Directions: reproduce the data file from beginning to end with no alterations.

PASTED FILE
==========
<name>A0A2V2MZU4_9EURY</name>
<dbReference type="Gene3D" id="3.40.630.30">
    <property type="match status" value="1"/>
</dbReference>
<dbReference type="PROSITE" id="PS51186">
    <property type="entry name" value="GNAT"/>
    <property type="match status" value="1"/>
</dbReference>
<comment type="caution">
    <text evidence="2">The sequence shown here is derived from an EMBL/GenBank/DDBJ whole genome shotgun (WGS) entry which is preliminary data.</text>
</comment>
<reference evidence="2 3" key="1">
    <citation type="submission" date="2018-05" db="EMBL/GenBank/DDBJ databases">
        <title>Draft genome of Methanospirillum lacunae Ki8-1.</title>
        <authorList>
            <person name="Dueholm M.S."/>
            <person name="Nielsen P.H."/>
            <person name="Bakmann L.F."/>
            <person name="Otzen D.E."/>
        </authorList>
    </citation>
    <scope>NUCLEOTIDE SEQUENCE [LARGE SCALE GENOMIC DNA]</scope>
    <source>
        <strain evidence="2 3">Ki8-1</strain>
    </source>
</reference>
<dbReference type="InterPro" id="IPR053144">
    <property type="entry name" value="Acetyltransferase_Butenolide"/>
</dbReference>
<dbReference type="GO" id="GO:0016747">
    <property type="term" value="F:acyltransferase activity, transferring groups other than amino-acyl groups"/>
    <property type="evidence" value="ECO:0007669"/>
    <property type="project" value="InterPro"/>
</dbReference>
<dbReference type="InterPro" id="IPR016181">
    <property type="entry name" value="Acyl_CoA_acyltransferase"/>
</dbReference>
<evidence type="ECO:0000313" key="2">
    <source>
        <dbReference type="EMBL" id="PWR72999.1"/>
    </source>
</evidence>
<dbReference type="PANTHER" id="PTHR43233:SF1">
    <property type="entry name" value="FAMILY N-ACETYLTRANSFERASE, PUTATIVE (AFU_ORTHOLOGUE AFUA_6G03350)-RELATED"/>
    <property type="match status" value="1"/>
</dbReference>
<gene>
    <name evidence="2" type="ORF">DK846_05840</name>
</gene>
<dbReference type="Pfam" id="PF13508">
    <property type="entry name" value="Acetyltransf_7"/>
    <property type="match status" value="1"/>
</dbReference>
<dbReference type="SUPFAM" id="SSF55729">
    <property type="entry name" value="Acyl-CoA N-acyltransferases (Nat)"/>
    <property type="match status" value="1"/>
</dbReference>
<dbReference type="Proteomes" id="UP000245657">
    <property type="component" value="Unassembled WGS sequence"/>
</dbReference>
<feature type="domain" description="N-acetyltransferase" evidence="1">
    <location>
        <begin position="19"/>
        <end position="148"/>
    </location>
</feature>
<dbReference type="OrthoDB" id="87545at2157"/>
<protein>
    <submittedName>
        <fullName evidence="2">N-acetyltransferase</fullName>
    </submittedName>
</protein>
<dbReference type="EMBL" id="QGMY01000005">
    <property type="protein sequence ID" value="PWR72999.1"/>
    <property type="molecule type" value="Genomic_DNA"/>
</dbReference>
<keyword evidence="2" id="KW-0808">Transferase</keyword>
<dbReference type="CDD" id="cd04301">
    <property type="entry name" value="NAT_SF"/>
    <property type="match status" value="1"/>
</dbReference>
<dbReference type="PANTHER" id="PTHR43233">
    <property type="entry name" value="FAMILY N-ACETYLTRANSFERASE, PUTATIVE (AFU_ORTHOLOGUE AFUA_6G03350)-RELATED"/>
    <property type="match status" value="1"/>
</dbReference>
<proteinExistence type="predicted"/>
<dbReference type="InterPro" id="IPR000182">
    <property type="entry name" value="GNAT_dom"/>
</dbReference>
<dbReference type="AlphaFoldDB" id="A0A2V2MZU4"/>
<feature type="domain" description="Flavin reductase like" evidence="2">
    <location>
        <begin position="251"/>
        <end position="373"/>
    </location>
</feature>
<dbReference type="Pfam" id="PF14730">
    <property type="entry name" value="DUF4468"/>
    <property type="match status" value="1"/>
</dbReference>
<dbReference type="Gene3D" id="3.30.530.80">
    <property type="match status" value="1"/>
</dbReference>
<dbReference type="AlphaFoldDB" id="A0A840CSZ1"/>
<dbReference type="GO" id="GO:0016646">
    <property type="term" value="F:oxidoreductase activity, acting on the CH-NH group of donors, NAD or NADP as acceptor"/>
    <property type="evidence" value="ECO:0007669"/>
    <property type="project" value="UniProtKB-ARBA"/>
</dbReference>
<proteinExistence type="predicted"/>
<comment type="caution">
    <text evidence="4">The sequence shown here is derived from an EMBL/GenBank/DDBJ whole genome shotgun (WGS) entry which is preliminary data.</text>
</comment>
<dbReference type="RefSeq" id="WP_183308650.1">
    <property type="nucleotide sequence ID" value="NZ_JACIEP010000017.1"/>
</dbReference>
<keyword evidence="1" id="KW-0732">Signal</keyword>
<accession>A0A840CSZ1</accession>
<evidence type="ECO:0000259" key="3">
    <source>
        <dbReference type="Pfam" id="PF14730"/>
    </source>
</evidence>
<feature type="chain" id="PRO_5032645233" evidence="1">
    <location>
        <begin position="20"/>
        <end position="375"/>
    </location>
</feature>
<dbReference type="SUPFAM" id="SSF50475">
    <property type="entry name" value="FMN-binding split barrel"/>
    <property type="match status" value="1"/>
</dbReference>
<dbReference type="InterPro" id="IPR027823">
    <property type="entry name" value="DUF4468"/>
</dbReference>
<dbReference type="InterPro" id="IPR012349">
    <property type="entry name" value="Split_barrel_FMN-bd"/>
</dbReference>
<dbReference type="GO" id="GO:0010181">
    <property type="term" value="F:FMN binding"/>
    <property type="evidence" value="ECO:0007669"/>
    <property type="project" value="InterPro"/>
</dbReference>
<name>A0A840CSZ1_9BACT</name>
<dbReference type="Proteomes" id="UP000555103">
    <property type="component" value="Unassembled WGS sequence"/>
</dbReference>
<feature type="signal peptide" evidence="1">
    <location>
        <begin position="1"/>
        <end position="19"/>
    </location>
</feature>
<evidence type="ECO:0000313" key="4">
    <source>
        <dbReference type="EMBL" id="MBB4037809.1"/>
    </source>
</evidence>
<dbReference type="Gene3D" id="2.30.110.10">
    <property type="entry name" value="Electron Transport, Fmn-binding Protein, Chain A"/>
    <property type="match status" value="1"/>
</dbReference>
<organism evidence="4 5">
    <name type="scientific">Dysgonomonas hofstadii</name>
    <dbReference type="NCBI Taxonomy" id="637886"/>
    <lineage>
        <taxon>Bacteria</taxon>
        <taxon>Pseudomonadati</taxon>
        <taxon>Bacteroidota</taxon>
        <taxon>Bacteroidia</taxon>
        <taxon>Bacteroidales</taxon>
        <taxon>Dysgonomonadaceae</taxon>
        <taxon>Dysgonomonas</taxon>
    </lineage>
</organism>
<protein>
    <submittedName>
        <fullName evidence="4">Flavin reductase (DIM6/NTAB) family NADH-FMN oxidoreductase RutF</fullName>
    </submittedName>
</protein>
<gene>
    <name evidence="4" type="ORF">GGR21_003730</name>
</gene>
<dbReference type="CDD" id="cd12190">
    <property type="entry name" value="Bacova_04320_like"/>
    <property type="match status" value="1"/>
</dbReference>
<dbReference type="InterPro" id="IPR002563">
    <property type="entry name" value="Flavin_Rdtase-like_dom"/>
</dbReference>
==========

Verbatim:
<name>A0A2V2MZU4_9EURY</name>
<dbReference type="Gene3D" id="3.40.630.30">
    <property type="match status" value="1"/>
</dbReference>
<dbReference type="PROSITE" id="PS51186">
    <property type="entry name" value="GNAT"/>
    <property type="match status" value="1"/>
</dbReference>
<comment type="caution">
    <text evidence="2">The sequence shown here is derived from an EMBL/GenBank/DDBJ whole genome shotgun (WGS) entry which is preliminary data.</text>
</comment>
<reference evidence="2 3" key="1">
    <citation type="submission" date="2018-05" db="EMBL/GenBank/DDBJ databases">
        <title>Draft genome of Methanospirillum lacunae Ki8-1.</title>
        <authorList>
            <person name="Dueholm M.S."/>
            <person name="Nielsen P.H."/>
            <person name="Bakmann L.F."/>
            <person name="Otzen D.E."/>
        </authorList>
    </citation>
    <scope>NUCLEOTIDE SEQUENCE [LARGE SCALE GENOMIC DNA]</scope>
    <source>
        <strain evidence="2 3">Ki8-1</strain>
    </source>
</reference>
<dbReference type="InterPro" id="IPR053144">
    <property type="entry name" value="Acetyltransferase_Butenolide"/>
</dbReference>
<dbReference type="GO" id="GO:0016747">
    <property type="term" value="F:acyltransferase activity, transferring groups other than amino-acyl groups"/>
    <property type="evidence" value="ECO:0007669"/>
    <property type="project" value="InterPro"/>
</dbReference>
<dbReference type="InterPro" id="IPR016181">
    <property type="entry name" value="Acyl_CoA_acyltransferase"/>
</dbReference>
<evidence type="ECO:0000313" key="2">
    <source>
        <dbReference type="EMBL" id="PWR72999.1"/>
    </source>
</evidence>
<dbReference type="PANTHER" id="PTHR43233:SF1">
    <property type="entry name" value="FAMILY N-ACETYLTRANSFERASE, PUTATIVE (AFU_ORTHOLOGUE AFUA_6G03350)-RELATED"/>
    <property type="match status" value="1"/>
</dbReference>
<gene>
    <name evidence="2" type="ORF">DK846_05840</name>
</gene>
<dbReference type="Pfam" id="PF13508">
    <property type="entry name" value="Acetyltransf_7"/>
    <property type="match status" value="1"/>
</dbReference>
<dbReference type="SUPFAM" id="SSF55729">
    <property type="entry name" value="Acyl-CoA N-acyltransferases (Nat)"/>
    <property type="match status" value="1"/>
</dbReference>
<dbReference type="Proteomes" id="UP000245657">
    <property type="component" value="Unassembled WGS sequence"/>
</dbReference>
<feature type="domain" description="N-acetyltransferase" evidence="1">
    <location>
        <begin position="19"/>
        <end position="148"/>
    </location>
</feature>
<dbReference type="OrthoDB" id="87545at2157"/>
<protein>
    <submittedName>
        <fullName evidence="2">N-acetyltransferase</fullName>
    </submittedName>
</protein>
<dbReference type="EMBL" id="QGMY01000005">
    <property type="protein sequence ID" value="PWR72999.1"/>
    <property type="molecule type" value="Genomic_DNA"/>
</dbReference>
<keyword evidence="2" id="KW-0808">Transferase</keyword>
<dbReference type="CDD" id="cd04301">
    <property type="entry name" value="NAT_SF"/>
    <property type="match status" value="1"/>
</dbReference>
<dbReference type="PANTHER" id="PTHR43233">
    <property type="entry name" value="FAMILY N-ACETYLTRANSFERASE, PUTATIVE (AFU_ORTHOLOGUE AFUA_6G03350)-RELATED"/>
    <property type="match status" value="1"/>
</dbReference>
<proteinExistence type="predicted"/>
<dbReference type="InterPro" id="IPR000182">
    <property type="entry name" value="GNAT_dom"/>
</dbReference>
<dbReference type="AlphaFoldDB" id="A0A2V2MZU4"/>
<feature type="domain" description="Flavin reductase like" evidence="2">
    <location>
        <begin position="251"/>
        <end position="373"/>
    </location>
</feature>
<dbReference type="Pfam" id="PF14730">
    <property type="entry name" value="DUF4468"/>
    <property type="match status" value="1"/>
</dbReference>
<dbReference type="Gene3D" id="3.30.530.80">
    <property type="match status" value="1"/>
</dbReference>
<dbReference type="AlphaFoldDB" id="A0A840CSZ1"/>
<dbReference type="GO" id="GO:0016646">
    <property type="term" value="F:oxidoreductase activity, acting on the CH-NH group of donors, NAD or NADP as acceptor"/>
    <property type="evidence" value="ECO:0007669"/>
    <property type="project" value="UniProtKB-ARBA"/>
</dbReference>
<proteinExistence type="predicted"/>
<comment type="caution">
    <text evidence="4">The sequence shown here is derived from an EMBL/GenBank/DDBJ whole genome shotgun (WGS) entry which is preliminary data.</text>
</comment>
<dbReference type="RefSeq" id="WP_183308650.1">
    <property type="nucleotide sequence ID" value="NZ_JACIEP010000017.1"/>
</dbReference>
<keyword evidence="1" id="KW-0732">Signal</keyword>
<accession>A0A840CSZ1</accession>
<evidence type="ECO:0000259" key="3">
    <source>
        <dbReference type="Pfam" id="PF14730"/>
    </source>
</evidence>
<feature type="chain" id="PRO_5032645233" evidence="1">
    <location>
        <begin position="20"/>
        <end position="375"/>
    </location>
</feature>
<dbReference type="SUPFAM" id="SSF50475">
    <property type="entry name" value="FMN-binding split barrel"/>
    <property type="match status" value="1"/>
</dbReference>
<dbReference type="InterPro" id="IPR027823">
    <property type="entry name" value="DUF4468"/>
</dbReference>
<dbReference type="InterPro" id="IPR012349">
    <property type="entry name" value="Split_barrel_FMN-bd"/>
</dbReference>
<dbReference type="GO" id="GO:0010181">
    <property type="term" value="F:FMN binding"/>
    <property type="evidence" value="ECO:0007669"/>
    <property type="project" value="InterPro"/>
</dbReference>
<name>A0A840CSZ1_9BACT</name>
<dbReference type="Proteomes" id="UP000555103">
    <property type="component" value="Unassembled WGS sequence"/>
</dbReference>
<feature type="signal peptide" evidence="1">
    <location>
        <begin position="1"/>
        <end position="19"/>
    </location>
</feature>
<evidence type="ECO:0000313" key="4">
    <source>
        <dbReference type="EMBL" id="MBB4037809.1"/>
    </source>
</evidence>
<dbReference type="Gene3D" id="2.30.110.10">
    <property type="entry name" value="Electron Transport, Fmn-binding Protein, Chain A"/>
    <property type="match status" value="1"/>
</dbReference>
<organism evidence="4 5">
    <name type="scientific">Dysgonomonas hofstadii</name>
    <dbReference type="NCBI Taxonomy" id="637886"/>
    <lineage>
        <taxon>Bacteria</taxon>
        <taxon>Pseudomonadati</taxon>
        <taxon>Bacteroidota</taxon>
        <taxon>Bacteroidia</taxon>
        <taxon>Bacteroidales</taxon>
        <taxon>Dysgonomonadaceae</taxon>
        <taxon>Dysgonomonas</taxon>
    </lineage>
</organism>
<protein>
    <submittedName>
        <fullName evidence="4">Flavin reductase (DIM6/NTAB) family NADH-FMN oxidoreductase RutF</fullName>
    </submittedName>
</protein>
<gene>
    <name evidence="4" type="ORF">GGR21_003730</name>
</gene>
<dbReference type="CDD" id="cd12190">
    <property type="entry name" value="Bacova_04320_like"/>
    <property type="match status" value="1"/>
</dbReference>
<dbReference type="InterPro" id="IPR002563">
    <property type="entry name" value="Flavin_Rdtase-like_dom"/>
</dbReference>